The ability to perform a pull up isn't simply a feat of strength but a byproduct of a structured balanced training program. Before we go on any further lets be specific on what a strict pull up is:
- From a dead hang
- Arms are full extended at the start
- Chest/sternum to the bar
- Minimal swinging
Where To Begin
Can you get your arms in the right position to perform any sort of vertical pulling motion? I would begin here against the wall in a back to wall shoulder flexion screen
- Begin with your back from head to tailbone against the wall.
- Flatten out your lower back (slight posterior pelvic tilt)
- Lift your arms straight out in front of you towards the wall
You pass if you can reach the wall comfortably without losing contact of the wall.
This screen shows us a few things:
- Good core positioning
- Adequate shoulder mobility to an overhead position
- Limited external rotation (Including short pecs, lats, and subscapularis)
- Lack of upward scapular motion (including weak lower trapezius and serratus anterior along with synergistic dominance of the levator scapula, rhomboids, and pec minor)
- Poor thoracic spine extension
- Lack of anterior core stiffness
This is important because if you can't get your arms overhead at rest what makes you think you'll be able to under full bodyweight load hanging off of a bar?
If you didn't pass, I would address the soft tissue restrictions listed above and improve mobilization in the thoracic spine and improving upward scapular motion.
Here are a few video to help you get started with that.
If you passed congrats you can physically get into an overhead position safely, but now where do you go from there?
That Pull-Up Machine
Yeah stay away from the counterbalance machine that most commercial gyms have. My main beef with the machine is the lack of stability required to perform this version (hint: it's zero). I've seen it many times, a lifter works their way down to the lightest setting, only to barely be able to get anywhere close to an actual pull up. But why?
The main cause is poor tension throughout the body along during the movement. You spent so much time building strength in a stable position, a free standing pull up is anything but. I would say it's akin to push ups from your knees, you may get the big muscles strong but you aren't stable enough to express your strength.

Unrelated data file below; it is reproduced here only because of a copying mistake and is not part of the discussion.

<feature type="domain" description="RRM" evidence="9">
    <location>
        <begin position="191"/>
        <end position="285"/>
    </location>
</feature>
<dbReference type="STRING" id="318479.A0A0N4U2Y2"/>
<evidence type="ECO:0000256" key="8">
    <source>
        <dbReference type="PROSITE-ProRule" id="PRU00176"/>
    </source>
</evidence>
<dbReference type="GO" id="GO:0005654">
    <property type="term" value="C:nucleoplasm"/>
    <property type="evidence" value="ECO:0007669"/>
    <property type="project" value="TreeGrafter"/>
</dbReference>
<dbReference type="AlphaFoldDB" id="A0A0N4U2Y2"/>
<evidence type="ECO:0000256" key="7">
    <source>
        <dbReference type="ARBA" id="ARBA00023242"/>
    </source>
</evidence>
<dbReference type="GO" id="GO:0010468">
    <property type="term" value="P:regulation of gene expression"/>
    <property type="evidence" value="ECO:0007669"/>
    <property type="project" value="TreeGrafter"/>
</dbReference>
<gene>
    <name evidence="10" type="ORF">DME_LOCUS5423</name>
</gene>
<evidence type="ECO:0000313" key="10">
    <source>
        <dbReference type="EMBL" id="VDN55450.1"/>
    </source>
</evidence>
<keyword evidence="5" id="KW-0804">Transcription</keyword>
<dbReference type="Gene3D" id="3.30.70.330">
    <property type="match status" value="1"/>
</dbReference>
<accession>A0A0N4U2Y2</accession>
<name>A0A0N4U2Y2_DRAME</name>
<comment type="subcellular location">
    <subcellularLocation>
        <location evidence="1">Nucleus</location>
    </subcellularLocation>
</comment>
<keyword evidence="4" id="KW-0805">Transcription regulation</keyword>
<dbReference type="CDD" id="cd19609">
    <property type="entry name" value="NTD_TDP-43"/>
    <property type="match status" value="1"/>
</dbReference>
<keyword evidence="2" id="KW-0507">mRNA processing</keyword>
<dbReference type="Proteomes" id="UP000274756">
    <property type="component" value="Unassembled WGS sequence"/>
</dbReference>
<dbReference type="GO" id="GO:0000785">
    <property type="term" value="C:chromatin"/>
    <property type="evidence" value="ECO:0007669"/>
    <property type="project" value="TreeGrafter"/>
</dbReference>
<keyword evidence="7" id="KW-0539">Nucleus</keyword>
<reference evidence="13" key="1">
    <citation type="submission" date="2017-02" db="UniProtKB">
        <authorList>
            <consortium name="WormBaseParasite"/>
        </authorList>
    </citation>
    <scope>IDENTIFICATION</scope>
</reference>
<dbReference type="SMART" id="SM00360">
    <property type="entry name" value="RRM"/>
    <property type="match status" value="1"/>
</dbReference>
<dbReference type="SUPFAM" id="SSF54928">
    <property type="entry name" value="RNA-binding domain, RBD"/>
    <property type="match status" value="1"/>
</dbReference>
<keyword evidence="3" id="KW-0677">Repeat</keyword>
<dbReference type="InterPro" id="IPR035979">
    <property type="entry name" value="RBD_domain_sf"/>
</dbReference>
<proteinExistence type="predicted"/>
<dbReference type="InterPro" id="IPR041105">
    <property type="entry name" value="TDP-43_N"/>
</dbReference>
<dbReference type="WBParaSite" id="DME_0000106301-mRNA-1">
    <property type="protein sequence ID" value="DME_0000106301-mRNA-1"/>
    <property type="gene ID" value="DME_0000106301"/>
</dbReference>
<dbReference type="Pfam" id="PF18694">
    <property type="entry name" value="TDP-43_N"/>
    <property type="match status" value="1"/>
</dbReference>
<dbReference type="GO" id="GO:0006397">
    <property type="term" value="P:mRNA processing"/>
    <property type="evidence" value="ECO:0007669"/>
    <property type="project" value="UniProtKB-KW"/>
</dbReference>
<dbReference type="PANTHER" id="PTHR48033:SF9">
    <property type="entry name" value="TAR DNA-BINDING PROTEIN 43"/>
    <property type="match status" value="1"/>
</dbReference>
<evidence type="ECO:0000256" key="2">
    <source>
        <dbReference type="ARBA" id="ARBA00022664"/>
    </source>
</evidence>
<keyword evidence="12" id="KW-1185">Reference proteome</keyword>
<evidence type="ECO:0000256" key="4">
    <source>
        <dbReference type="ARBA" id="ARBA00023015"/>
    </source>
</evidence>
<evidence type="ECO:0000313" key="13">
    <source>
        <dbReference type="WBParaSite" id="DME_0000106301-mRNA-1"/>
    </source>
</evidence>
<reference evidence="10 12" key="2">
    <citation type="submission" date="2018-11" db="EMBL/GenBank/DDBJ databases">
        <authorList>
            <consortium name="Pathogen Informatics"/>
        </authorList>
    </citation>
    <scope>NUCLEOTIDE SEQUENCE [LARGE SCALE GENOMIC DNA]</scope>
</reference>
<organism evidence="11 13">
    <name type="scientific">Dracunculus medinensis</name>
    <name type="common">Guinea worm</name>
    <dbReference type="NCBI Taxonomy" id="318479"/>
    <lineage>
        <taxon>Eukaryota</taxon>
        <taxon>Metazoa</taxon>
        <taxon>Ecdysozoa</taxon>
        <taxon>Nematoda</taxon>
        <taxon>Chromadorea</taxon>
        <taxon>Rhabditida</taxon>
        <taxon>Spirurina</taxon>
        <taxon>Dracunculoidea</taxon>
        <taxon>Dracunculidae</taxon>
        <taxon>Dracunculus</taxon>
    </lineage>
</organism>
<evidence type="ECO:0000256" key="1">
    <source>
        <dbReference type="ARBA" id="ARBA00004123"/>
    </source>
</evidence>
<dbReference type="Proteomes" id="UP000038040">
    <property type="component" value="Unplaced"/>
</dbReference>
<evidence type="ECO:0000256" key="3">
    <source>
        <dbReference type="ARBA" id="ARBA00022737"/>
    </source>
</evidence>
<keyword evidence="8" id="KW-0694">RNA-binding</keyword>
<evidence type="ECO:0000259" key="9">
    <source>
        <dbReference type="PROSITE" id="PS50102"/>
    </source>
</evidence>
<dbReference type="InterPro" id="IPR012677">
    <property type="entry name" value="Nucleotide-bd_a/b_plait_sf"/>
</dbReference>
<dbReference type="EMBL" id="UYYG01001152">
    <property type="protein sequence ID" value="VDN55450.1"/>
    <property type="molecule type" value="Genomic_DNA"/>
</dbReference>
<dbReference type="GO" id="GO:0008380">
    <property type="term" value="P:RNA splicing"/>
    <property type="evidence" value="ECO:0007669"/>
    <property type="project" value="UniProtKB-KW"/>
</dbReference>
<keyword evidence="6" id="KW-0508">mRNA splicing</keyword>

Which is why I start all my clients with...
The inverted row allows you to learn how to properly engage the right muscles while having to actually stabilize your bodyweight. Most every gym has at least one of these TRX straps hanging in their facility so just about anybody can do these.
The ability for an individual to get good scapular motion, pull and engage their lats, traps and rhomboids is key to being able to have that carry over to performing a pull up. This move should be the main bodyweight motion until you're able to perform them with your feet elevated.
Really any row variation is great at teaching engagement of the proper muscle, a favorite of mine is the chest supported variety which keeps you honest from momentum. A chest supported T-Bar works well too.
Negative & Isometric Pull Ups
After some time working on strengthening the proper muscles, I would then begin both negative only motions and isometric holds.
This is an intelligent way to overload the motion because as the muscle lengthens under tension, it is able to produce greater force. Unlike the concentric (think pulling yourself up) the joint is pulled in the direction of that contraction whereas the eccentric (lowering) contraction the muscle slows down the joint at the end of a movement.
In plain english: Your body is significantly stronger from an eccentric stand point versus a concentric only.
I would have the client jump up, sternum to the bar and contract the lats, stick the shoulder blades into their back pockets and slowly lower themselves back down to the box. The most important aspect is control. If you can't come down at a 3-5 sec count, then I would go back to inverted rows until you are able to.
Band Assist Pull Ups
From there I would also incorporate the band assist version. This would be done in conjunction with the isometrics and negatives only. The only problem is not everyone has access to these bands but they are very useful (also they can be a little pricey for a full set of bands).
And then it's simply a matter of patience. Put in the work and soon you'll be knocking out pull ups like a champion. There are many other variations I use with clients but this is at it's simplest the most straightforward progression that most individuals can follow.